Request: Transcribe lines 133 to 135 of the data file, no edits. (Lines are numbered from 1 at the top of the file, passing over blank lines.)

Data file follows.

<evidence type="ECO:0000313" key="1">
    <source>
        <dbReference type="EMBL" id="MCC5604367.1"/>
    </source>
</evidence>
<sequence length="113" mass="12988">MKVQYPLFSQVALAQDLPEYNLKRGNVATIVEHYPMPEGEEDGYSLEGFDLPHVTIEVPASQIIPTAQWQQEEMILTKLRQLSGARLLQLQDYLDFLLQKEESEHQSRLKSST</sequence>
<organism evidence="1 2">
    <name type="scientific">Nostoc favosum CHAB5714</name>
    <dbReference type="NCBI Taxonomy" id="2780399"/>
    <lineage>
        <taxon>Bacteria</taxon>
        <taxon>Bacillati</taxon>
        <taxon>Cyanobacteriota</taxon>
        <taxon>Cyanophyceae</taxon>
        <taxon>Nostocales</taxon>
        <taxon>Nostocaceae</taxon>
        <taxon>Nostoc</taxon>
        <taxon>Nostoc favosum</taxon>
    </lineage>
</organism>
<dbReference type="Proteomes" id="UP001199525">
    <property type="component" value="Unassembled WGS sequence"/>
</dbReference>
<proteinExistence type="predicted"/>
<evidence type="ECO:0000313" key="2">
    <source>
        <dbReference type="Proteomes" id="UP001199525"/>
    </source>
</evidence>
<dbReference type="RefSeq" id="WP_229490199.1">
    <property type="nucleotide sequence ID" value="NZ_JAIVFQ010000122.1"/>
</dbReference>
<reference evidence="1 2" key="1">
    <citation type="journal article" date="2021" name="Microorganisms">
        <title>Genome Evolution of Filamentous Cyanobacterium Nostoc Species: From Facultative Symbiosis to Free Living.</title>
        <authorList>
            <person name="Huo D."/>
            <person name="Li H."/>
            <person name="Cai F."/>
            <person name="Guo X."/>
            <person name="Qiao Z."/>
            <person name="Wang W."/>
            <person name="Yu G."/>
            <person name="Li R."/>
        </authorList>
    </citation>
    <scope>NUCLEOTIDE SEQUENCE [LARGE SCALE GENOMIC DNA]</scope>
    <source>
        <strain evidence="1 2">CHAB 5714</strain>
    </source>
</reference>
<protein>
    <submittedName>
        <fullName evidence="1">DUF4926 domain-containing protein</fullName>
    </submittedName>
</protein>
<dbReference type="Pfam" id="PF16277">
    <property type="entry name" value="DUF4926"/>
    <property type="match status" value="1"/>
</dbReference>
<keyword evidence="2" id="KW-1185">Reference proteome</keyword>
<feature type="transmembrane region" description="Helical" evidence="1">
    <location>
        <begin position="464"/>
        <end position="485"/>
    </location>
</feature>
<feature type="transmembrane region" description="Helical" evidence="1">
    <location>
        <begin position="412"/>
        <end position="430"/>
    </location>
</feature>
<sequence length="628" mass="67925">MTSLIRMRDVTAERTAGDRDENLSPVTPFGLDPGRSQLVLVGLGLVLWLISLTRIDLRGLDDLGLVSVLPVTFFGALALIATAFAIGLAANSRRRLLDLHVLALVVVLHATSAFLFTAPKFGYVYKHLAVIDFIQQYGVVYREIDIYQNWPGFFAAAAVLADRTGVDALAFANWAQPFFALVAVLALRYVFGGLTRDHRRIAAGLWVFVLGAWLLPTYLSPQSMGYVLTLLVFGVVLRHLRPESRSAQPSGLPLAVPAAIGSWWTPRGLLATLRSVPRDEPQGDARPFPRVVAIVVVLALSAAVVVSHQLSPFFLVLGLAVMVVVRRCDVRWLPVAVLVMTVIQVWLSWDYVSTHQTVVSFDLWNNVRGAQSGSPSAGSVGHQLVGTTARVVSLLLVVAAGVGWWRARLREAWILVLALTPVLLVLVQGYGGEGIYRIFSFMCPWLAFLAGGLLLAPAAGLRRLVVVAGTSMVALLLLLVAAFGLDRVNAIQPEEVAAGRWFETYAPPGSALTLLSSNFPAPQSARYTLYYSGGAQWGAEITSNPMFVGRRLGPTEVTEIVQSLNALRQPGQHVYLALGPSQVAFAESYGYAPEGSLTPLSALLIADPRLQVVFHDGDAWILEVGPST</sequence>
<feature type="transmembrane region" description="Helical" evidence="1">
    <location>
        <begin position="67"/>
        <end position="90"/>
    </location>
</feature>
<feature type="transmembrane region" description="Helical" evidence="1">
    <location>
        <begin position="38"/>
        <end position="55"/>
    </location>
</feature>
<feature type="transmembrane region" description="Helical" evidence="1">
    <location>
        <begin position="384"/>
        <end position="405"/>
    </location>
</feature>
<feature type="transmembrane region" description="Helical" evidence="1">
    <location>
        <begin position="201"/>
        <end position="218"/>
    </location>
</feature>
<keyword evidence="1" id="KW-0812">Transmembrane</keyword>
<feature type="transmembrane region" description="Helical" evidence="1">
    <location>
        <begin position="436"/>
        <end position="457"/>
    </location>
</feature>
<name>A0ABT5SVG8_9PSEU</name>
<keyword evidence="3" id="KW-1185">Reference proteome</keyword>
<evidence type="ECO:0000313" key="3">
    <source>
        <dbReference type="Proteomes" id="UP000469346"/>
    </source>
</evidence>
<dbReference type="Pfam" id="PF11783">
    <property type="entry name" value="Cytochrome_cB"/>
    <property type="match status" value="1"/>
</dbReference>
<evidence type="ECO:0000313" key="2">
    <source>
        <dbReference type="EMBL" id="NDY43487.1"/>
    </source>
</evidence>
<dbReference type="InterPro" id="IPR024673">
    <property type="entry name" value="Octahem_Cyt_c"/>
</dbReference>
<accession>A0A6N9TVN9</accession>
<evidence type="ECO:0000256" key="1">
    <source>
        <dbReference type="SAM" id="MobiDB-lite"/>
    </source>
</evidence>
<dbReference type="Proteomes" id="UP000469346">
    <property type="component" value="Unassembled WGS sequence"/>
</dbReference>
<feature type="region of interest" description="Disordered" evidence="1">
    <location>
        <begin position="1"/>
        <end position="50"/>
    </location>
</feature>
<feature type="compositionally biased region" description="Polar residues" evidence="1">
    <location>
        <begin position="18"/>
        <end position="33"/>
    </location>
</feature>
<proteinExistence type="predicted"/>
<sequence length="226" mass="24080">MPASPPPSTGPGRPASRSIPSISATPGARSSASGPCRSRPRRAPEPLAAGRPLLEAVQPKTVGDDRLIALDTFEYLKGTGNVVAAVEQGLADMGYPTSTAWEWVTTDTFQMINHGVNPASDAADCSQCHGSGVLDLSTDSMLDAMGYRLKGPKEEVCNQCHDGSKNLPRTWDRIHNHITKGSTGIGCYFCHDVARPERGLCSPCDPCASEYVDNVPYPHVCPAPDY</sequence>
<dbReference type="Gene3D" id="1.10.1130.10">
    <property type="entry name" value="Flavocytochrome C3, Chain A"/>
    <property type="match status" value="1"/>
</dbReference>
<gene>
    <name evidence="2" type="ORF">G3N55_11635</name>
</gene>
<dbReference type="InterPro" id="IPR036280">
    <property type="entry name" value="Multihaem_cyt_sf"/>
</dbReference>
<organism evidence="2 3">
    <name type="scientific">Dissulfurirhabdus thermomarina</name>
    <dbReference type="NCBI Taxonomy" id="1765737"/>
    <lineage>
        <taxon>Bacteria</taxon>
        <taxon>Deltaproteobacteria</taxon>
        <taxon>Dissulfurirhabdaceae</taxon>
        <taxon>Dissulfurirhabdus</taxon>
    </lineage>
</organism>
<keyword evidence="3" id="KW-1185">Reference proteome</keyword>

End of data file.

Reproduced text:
</dbReference>
<feature type="region of interest" description="Disordered" evidence="1">
    <location>